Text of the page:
Ray Price Harley-Davidson/Buell – Raleigh, NC – Jan. 19, 2004
April 15, 2004
Filed under Power Profiles
85,000-sq.-ft. dealership (including old 56,000-sq.-ft. building) founded at present location in 1982. The Ray Price staff uses the old building as a detailing, racing, and used parts/clearance shop. Carries Harley-Davidson and Buell. 52 employees.
“I don’t think anyone has figured out the young market,” says general manager Chris Haddock. “Every type of retailer is trying to determine how to bring this middle-school-to-high-school person into the fold as a future customer.
“We run two major annual events and bring in 5,000 people per day, counting strollers. We always have a children’s corner with cotton candy, candied apples, and playground equipment to ensure that this young person has a good time and wants to come back to Ray Price Harley-Davidson.
“If we are just a dealership they come to with their parents, they’ll want to leave. If you’re not focused on future business, you don’t need to be focused on today’s business. You have to give them something to ride that they can relate to. We promote ourselves as a family business.”
Hot at Ray Price: the Fat Boy, the Heritage Softail, and the limited-edition CVO (Custom Vehicle Operations) units, which are pre-sold. “Due to the Rider’s Edge program we sell a lot of Buell Blasts. We’ve expanded that line as Buell has,” says Haddock.
“We offer our Rider’s Edge students the bikes they learn on. A lot of people buy that small unit then trade up.” The dealership is known for its high-performance work, and Screamin’ Eagle items sell well. Price will be doing consulting on top-fuel race machines.
CUSTOMER BUYING TRENDS
Haddock came out of the corporate world and joined Price in 2002. “There’s a really dynamic move of professionals with high incomes coming into the sport,” he says. “Many times they have not ridden before. Rider’s Edge has been a tremendous crossover tool for us, because a lot of people are intimidated by Harley-Davidson as a whole. We’re filling our classes at a greater rate than the national average and 30% of our graduates are female. They may have had some experience riding on the back. In interviews we’ve found that they may not have ties to Harley, but want to be part of this mystique.
“We as dealers have to do a better job of reaching out to these women. When a person ‘buys a motorcycle,’ they’re really looking for a home in a dealership. Ray has the mentality, ‘Build it and they will come.’ Our responsibility as a management team is to invite them to kick off their boots and stay a while. Dealerships doing that are gaining in sales.”
PARTS AND SERVICE
Ray Price has 10 technicians, and has the resources to serve 13. “We run a preferred customer program,” explains Haddock. “During winter, we can pick up a motorcycle and deliver it back to a customer’s home. We also have a service department loaner fleet. This luxury item has to be a convenience. I’m 56 years old, and if I have to ask my wife to pick me up when I drop off my bike, then bring me back to get my motorcycle — give me a break.”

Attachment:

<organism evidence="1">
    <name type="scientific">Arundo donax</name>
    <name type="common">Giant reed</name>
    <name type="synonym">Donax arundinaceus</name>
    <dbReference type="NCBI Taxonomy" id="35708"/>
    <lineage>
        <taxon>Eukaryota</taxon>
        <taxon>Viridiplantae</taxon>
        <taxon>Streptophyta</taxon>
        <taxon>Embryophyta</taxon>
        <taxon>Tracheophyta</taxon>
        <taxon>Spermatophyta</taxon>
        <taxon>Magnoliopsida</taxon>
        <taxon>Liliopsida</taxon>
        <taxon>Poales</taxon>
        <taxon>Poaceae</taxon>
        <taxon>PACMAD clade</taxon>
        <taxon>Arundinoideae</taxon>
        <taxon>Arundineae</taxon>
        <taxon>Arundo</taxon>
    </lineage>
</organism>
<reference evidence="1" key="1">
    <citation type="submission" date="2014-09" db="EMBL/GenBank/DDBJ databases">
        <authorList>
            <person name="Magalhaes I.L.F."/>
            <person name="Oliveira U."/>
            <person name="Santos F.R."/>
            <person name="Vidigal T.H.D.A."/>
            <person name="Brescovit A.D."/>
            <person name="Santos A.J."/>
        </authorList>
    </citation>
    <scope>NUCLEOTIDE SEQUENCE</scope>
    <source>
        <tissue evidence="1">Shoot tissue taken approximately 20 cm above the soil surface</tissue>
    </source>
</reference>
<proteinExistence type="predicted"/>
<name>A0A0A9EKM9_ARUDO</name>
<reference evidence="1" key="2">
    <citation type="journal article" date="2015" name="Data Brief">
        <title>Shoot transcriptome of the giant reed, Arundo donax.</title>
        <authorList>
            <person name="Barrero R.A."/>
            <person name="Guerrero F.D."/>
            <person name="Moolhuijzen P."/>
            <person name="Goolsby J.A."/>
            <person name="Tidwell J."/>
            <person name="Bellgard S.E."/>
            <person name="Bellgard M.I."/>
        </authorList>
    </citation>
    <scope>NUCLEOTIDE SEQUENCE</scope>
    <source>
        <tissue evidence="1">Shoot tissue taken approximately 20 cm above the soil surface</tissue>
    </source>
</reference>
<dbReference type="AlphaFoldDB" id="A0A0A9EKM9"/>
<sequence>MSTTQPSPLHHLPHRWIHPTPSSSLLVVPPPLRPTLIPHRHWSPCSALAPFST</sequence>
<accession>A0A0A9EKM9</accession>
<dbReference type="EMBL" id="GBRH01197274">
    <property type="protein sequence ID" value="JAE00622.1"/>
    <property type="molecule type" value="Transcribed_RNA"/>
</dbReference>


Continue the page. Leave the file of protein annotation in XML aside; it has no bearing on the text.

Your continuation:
All the technicians are Harley-certified and are a graduate of a American Motorcycle and Marine Institute (AMI), Motorcycle and Marine Mechanics Institute (MMI), or the local Sanford Tech, which is being groomed by Harley-Davidson.
The dealership’s parts manager began at Ray Price in 1982. “We offer consistent and stable employees to our customers,” notes Haddock. “In parts we’ve hired professionals to give our customers the kind of service they expect. And with Ray’s leadership, we’ve been able to train to that level, too.
“In MotorClothes, every person who works for us — part-time or full-time — has been trained in how to sell helmets, gloves, leather jackets, etc., the fitment and recommendations of what’s needed for riding. Those employees get an opportunity to meet every person who has gone through Rider’s Edge.”
WORDS OF ADVICE
“From the standpoint of Harley-Davidson, it’s, ‘Location, location, location.’ But in my mind, it has to be, ‘Customer service, customer service, customer service,’” says Haddock.
“The sooner that we dealers buy into that, the better off we’ll be for the future. We have 52 employees with very little turnover. We also have a core customer base that we build on. When you have a core and add to that every day, you continue to grow your business. If you don’t have the core, you don’t know where you stand.”
1126 South Saunders Street
Raleigh, NC 27603